Shanghai confines 26 million inhabitants after detecting positive for COVID!

SHANGHAI, April 5 (Reuters) – Chinese authorities on Tuesday expanded Shanghai’s lockdown to cover all of the financial hub’s 26 million residents, after city-wide testing caused new COVID-19 cases to spike. to more than 13,000, in a context of growing public outrage over the quarantine rules.

The lockdown now covers the entire city, after restrictions in the western districts of the city were extended until further notice. The process has become a major litmus test for China’s zero-tolerance strategy to eliminate the novel coronavirus.

At least 38,000 people have been deployed to Shanghai from other regions in the largest nationwide medical operation since Wuhan was locked down in early 2020 following the first known coronavirus outbreak, according to state media.

The city’s quarantine strategy has been criticized for separating children from their parents and putting asymptomatic cases among those with symptoms. Some public health experts say it is no longer an effective strategy.

“I don’t think it’s a good idea, since after 24 months of the pandemic we know much more,” said Jaya Dantas, a professor of international health at Curtin University in Australia, adding that China’s strategies to combat COVID -19, which require a lot of resources, should be reviewed.

Some citizens shared videos on social networks expressing their concern about the confinement.

Sun Chunlan, Chinese Vice Premier in charge of COVID prevention, urged the Party’s grassroots organizations to “do their best” to help residents solve their problems, such as ensuring access to medicine, food and water.

Thousands of Shanghai residents have been locked up in rudimentary “central quarantine” facilities after testing positive, whether or not they are symptomatic.

Jane Polubotko, a Ukrainian marketing manager who is now being held in the city’s biggest quarantine center, told Reuters it was unclear when they might be released.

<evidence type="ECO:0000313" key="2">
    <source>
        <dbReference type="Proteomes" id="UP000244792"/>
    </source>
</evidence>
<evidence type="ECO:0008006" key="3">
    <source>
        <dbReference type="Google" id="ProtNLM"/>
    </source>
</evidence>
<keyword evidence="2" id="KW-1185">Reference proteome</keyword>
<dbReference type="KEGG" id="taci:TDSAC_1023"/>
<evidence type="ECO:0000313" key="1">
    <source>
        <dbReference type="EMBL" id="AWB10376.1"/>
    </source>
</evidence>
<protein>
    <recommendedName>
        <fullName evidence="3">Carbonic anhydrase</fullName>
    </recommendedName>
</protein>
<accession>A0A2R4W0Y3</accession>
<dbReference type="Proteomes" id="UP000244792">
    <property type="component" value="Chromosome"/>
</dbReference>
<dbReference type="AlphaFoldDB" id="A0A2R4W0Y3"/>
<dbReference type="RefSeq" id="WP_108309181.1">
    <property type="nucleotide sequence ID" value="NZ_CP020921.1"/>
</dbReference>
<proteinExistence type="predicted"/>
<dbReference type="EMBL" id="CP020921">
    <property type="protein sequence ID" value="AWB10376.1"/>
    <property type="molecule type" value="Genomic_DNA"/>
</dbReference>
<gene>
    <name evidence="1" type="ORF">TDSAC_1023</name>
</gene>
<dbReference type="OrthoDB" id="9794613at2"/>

“No one knows how many tests we need to get out,” he said.

In an interview with the Communist Party newspaper People’s Daily on Saturday, Chen Erzhen, a doctor in charge of a Shanghai quarantine center, said it was possible China would review the guidelines and allow asymptomatic patients to stay in home, especially if the number of cases continued to rise.

“The most important thing is the problem of individual compliance with the rules,” he said.


Shanghai imposed tough restrictions last week as authorities scrambled to contain the city’s biggest COVID-19 outbreak to date, after initially adopting a more piecemeal approach.

“Currently, the epidemic prevention and control in Shanghai is in the most difficult and critical phase,” Wu Qianyu, a senior official with the municipal health commission, said at a briefing on Tuesday. “We must adhere to the general policy of proactive elimination without hesitation, without hesitation.”

Shanghai reported a record 13,086 new asymptomatic coronavirus cases on April 4, officials said on its WeChat channel, up from 8,581 a day earlier, after a citywide testing program sampled more 25 million people in 24 hours.

The government said it had collected 25.7 million samples in 2.4 million test tubes on Monday, with nearly 80% of the total tested by Tuesday morning. Positive results are subject to individual follow-up.

The proportion of asymptomatic cases is much higher in Shanghai than in the rest of the world, which has been attributed to a screening process that catches infected people before they get sick. However, experts said this did not explain why symptomatic cases fell to 268 on Monday, down from 425 the day before.

Analysts outside China warn of the economic costs of the campaign to curb contagion.

“What is most striking in Shanghai is the difficulty authorities are having managing logistics, particularly the conditions of the centralized quarantine facilities,” said Michael Hirson, a China analyst at consultancy Eurasia Group.

“Given that Shanghai has a very capable government, the current problems are a warning to local governments across China, where capacity is not that high and major outbreaks could stretch resources to the limit.”

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